Taiwan can play the role of regional leader during the World Health Organization's round of International Health Regulation (IHR) revisions next month, health officials and foreign academics said yesterday.
"Taiwan can play a key role in a global surveillance network to fend off infectious diseases. At the second round of negotiation, we will try to make our voices heard," said Peter Chang (
Taiwan failed in its bid to be included under the IHR when representatives from 152 countries at the WHO attended the first session of negotiations to revise the IHR last November.
During the 12-day meeting, Taiwan's diplomatic ally Nicaragua proposed revising Article 65 to include not only non-member states but also "territories" who can enforce codes of practice to prevent the spread of disease under the IHR umbrella, the Central News Agency reported.
If the proposal had passed, Taiwan would have been able to join the IHR as a territory and a health entity, bypassing the question of Taiwan's disputed status in the international community.
The WHO will convene a second negotiation on the IHR revisions this February. In May, the completed new IHR will be presented for adoption by the World Health Assembly. Chang did not disclose whether Taiwan will send delegates to the convention.
The intergovernmental meeting will focus on how to establish a global public health surveillance system by modernizing the IHR. Taiwan is hoping to share its SARS experience and reinforce the disease reporting system in Asia.
"I don't think [Taiwan's] prospect [of taking part in the monitoring system] is bright. The WHO cannot afford to antagonize the 1.3 billion people in China," said David Fidler, a professor of law at Indiana University, who attended the international conference on IHR yesterday.
The recognition issue will be the biggest hurdle facing Taiwan during this round of negotiations, he said.
"We are in a new world where public health and politics are not separate anymore. Public health people do not simply operate in a scientific environment, but in a political context. You can't have health sovereignty on one hand without political one in another ... It is not like a buffet table, where you have this bit of sovereignty and that bit of sovereignty over there," Fidler said.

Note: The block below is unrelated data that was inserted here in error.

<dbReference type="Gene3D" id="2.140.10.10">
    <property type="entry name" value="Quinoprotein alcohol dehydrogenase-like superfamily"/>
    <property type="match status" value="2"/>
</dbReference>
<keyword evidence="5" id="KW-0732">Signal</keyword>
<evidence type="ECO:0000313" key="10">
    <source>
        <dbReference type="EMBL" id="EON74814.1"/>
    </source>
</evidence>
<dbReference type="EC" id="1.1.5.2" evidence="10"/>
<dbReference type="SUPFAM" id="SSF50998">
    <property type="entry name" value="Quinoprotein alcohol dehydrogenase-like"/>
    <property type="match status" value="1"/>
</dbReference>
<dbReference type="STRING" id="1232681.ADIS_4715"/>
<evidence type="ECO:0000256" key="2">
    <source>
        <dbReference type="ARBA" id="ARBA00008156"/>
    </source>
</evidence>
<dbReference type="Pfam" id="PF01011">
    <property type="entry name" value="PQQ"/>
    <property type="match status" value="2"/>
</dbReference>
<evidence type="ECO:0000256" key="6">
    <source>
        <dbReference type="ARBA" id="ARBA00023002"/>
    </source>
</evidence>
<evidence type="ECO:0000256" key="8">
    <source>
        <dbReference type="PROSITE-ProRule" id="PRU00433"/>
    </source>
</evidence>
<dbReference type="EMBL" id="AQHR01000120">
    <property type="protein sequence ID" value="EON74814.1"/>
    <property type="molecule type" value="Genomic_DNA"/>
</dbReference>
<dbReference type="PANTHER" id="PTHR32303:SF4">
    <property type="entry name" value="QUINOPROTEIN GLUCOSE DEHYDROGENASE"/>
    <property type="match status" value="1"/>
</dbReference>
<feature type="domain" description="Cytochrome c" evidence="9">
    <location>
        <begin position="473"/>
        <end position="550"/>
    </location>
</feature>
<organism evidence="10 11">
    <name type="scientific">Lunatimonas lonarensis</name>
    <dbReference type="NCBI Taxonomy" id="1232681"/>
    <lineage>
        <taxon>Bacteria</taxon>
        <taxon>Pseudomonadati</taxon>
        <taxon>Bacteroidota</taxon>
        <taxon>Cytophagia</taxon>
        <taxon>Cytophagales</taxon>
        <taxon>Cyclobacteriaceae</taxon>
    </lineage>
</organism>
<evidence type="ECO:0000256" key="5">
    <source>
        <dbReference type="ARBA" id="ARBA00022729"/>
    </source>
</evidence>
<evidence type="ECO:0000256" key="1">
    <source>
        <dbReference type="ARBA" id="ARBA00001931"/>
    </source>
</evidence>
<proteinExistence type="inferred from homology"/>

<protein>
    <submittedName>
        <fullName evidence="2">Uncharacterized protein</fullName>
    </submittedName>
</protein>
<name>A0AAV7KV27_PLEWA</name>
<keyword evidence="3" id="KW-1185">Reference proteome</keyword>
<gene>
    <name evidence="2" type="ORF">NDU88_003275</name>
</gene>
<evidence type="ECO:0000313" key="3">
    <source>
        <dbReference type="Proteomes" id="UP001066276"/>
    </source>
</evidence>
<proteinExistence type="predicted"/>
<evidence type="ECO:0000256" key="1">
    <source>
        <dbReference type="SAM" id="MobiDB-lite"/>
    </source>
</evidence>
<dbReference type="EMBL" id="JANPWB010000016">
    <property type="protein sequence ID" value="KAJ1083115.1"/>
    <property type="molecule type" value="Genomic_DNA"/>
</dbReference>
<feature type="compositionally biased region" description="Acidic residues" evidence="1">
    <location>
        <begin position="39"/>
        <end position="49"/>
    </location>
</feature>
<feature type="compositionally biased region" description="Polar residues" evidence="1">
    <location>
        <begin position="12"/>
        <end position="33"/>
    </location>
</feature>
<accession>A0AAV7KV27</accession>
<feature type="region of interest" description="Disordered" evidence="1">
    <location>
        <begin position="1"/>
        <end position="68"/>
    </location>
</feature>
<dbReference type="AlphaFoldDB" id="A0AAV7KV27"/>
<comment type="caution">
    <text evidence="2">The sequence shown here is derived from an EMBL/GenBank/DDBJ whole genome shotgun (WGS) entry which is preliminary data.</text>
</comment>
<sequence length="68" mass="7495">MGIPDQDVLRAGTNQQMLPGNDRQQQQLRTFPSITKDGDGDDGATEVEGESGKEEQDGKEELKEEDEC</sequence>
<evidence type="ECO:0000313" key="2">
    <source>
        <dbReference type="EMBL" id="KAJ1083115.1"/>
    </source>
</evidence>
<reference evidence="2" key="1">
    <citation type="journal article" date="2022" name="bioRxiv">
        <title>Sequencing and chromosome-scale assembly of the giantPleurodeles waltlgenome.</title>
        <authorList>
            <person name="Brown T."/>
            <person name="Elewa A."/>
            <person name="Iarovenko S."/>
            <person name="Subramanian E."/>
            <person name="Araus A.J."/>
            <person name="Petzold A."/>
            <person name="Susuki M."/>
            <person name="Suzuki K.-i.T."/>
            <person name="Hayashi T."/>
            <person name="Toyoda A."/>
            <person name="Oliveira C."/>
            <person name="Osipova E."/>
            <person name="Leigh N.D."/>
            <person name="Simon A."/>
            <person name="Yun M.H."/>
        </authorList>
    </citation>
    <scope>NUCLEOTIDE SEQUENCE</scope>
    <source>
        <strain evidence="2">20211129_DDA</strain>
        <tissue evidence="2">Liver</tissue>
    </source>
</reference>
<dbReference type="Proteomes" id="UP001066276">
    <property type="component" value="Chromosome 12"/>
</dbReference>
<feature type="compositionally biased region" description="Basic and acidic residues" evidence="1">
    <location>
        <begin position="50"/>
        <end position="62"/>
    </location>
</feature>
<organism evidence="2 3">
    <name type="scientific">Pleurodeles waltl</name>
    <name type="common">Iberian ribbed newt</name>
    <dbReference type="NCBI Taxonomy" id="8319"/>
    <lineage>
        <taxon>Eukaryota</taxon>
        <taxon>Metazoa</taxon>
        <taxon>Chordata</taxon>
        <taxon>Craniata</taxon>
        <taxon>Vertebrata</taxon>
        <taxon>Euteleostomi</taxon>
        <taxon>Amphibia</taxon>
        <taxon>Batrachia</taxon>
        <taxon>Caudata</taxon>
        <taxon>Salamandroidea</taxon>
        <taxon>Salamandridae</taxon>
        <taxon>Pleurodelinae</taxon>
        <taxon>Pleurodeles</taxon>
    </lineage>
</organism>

Given China's strong opposition, Taiwan stands a slim chance of joining the IHR revision under the name of a formal member state, other academics observed.
"In the case of Taiwan, politics permeates every aspect of the society. I don't see Taiwan's chance to enter the IHR being boosted if Taipei does not resume dialogue with Beijing," said Pavel Suian, a professor at the Bogdan Voda University in Romania.
Despite the obstacles on Taiwan's long way to the negotiation table at the WHO, Taiwan has the potential to become a regional leader outside of the conference room, academics said.
"Given Taiwan's critical location in Asia and population density, Taiwan is on the cutting edge of disease prevention issues. With its economic strength and agile governance, Taiwan can contribute a lot to its Asian neighbors," said Fidler.
"During the SARS crisis, we saw that Taiwan was a responsible global citizen," said Michael Baker, principal investigator and co-director of the department of public health at the Wellington School of Medicine and Heath Science.